Archaeology in the Classroom

Archaeology Alive!

Bring archaeology to life for your students in grades 6-12 with MAG’s Archaeology Alive! classroom resources. Access a variety of materials that can help you and your students explore the science of archaeology, learn about the origins of some of MAG’s ancient artifacts, and have a hands-on experience with some authentic artifacts. These resources have been developed and tested in Rochester area schools by MAG Academic Programs staff and archaeologist Dr. Alexander Smith, as part of a program that was recognized by the Archaeological Institute of America.

ABOUT DR. ALEXANDER SMITH

Smith
A 2015 Ph.D. graduate from Brown University’s Joukowsky Institute for Archaeology and the Ancient World, Dr. Alexander Smith is a Rochester native. Fieldwork has taken him to locations including Rome, Sardinia, Jordan, Guatemala, and Montserrat, but he specializes in Mediterranean archaeology and the computerized techniques of surveying and mapping archaeological sites. His work at Brown University also included extensive classroom outreach to Providence, RI area schools. He has been visiting Rochester area schools since 2012.

Archaeology Alive! An Introduction

Alex Smith
This slideshow with accompanying informative script, initially developed by Dr. Alexander Smith, introduces the tools, terminology, and techniques used by modern archaeologists. See images of actual fieldwork and finds, and get answers to crucial questions such as, “How do archaeologists know where to dig?” “Why is sifting important?” “What are the five ancient-world metals?” and “Do archaeologists study dinosaurs?” Feel free to adapt the accompanying script information for your students’ needs.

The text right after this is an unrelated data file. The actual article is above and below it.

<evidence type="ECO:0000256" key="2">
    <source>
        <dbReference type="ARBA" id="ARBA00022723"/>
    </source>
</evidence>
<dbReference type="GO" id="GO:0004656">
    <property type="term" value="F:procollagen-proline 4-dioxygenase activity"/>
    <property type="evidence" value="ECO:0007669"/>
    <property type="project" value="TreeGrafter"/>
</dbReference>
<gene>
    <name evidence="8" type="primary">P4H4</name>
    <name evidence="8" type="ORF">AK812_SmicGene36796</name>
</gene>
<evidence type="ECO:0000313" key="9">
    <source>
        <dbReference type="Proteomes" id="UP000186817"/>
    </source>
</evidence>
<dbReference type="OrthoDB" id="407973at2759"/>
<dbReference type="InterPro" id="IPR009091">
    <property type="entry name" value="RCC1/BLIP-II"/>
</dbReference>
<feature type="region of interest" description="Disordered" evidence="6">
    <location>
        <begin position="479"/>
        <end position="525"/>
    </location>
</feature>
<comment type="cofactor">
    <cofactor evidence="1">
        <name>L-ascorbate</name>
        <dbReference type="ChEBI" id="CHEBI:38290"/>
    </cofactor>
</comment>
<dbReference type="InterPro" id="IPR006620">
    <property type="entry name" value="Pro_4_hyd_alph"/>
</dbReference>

Digging Down: A Virtual Archaeological Excavation

Stratigraphy, or “layers in the dirt,” forms the basis for archaeological exploration, excavation, and dating of finds. Watch as archaeologist Dr. Alexander Smith reenacts the principles of stratigraphy by conducting a simulated excavation using simple blankets and a plastic bin. This video is a great addition to the introductory slideshow described above. Download a student notes sheet to accompany the video.

The Harris Matrix: The Logic of Archaeological Layers

For more advanced students, introduce a mathematical-logic element to your archaeological explorations by trying your hand at creating a Harris Matrix. This is a tool resembling a flow chart, grounded in the three basic laws of archaeological stratigraphy, and used by archaeologists to diagram and record the layers of soil and human occupation at an excavation site. This is a great follow-on activity for Digging Down: A Virtual Archaeological Excavation, described above. Download the Harris Matrix activity sheet.

Archaeology Alive! The Artifacts Kit

The Artifacts Kit, a selection of small, authentic objects from MAG’s study collection, offers your students a hands-on encounter with the ancient world, and enhances the learning connections made through the introductory slideshow and the virtual excavation described above. This culminating activity, directed by a MAG educator, is available only as a supplement to a scheduled class field trip to MAG; our popular tour of ancient cultures, Passport to the Past, is a great fit.

Contact MAG Educator Sydney Greaves to discuss scheduling The Artifacts Kit experience for your class.

Ancient Egypt and Ancient Greece eBooks

Egypt4Final.225x225-75Ancient Greece eBook cover
Supplement any study of ancient Egyptian or Greek culture with MAG’s own interactive eBooks for iPad™, available free from the iTunes™ Store. Both titles feature archaeologist Dr. Alexander Smith, a variety of interactive features, and connections to MAG artworks. Can be used stand-alone or as supporting materials for use before or after a MAG visit, for students in grades 6–12.

Learn More & Download

reporting on the Canopic Jars
Read about how one teacher used the Egypt eBook in the classroom and at MAG

MAGexplore

MAGexplore
Our web-based guide to the collection is now available! Use your mobile phone, tablet or computer to explore MAG—upstairs, downstairs and throughout Centennial Sculpture Park. Learn more